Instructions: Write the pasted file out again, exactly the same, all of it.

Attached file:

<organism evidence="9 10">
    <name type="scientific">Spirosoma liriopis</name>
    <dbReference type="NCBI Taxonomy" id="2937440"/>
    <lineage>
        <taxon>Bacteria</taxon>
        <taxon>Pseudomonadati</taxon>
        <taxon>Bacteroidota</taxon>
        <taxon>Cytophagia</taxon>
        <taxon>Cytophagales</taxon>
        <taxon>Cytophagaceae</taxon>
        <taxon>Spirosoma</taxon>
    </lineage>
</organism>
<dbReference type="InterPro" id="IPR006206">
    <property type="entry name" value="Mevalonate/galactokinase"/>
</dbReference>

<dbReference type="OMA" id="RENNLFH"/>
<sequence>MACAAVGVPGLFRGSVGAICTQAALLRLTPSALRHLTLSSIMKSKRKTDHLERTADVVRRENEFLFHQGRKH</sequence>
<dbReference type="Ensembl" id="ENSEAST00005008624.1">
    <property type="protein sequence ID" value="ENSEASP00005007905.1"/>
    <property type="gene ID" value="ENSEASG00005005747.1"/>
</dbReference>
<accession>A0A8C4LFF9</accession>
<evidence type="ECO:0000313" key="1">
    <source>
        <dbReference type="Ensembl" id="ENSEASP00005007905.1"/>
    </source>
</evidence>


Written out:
<organism evidence="9 10">
    <name type="scientific">Spirosoma liriopis</name>
    <dbReference type="NCBI Taxonomy" id="2937440"/>
    <lineage>
        <taxon>Bacteria</taxon>
        <taxon>Pseudomonadati</taxon>
        <taxon>Bacteroidota</taxon>
        <taxon>Cytophagia</taxon>
        <taxon>Cytophagales</taxon>
        <taxon>Cytophagaceae</taxon>
        <taxon>Spirosoma</taxon>
    </lineage>
</organism>
<dbReference type="InterPro" id="IPR006206">
    <property type="entry name" value="Mevalonate/galactokinase"/>
</dbReference>

<dbReference type="OMA" id="RENNLFH"/>
<sequence>MACAAVGVPGLFRGSVGAICTQAALLRLTPSALRHLTLSSIMKSKRKTDHLERTADVVRRENEFLFHQGRKH</sequence>
<dbReference type="Ensembl" id="ENSEAST00005008624.1">
    <property type="protein sequence ID" value="ENSEASP00005007905.1"/>
    <property type="gene ID" value="ENSEASG00005005747.1"/>
</dbReference>
<accession>A0A8C4LFF9</accession>
<evidence type="ECO:0000313" key="1">
    <source>
        <dbReference type="Ensembl" id="ENSEASP00005007905.1"/>
    </source>
</evidence>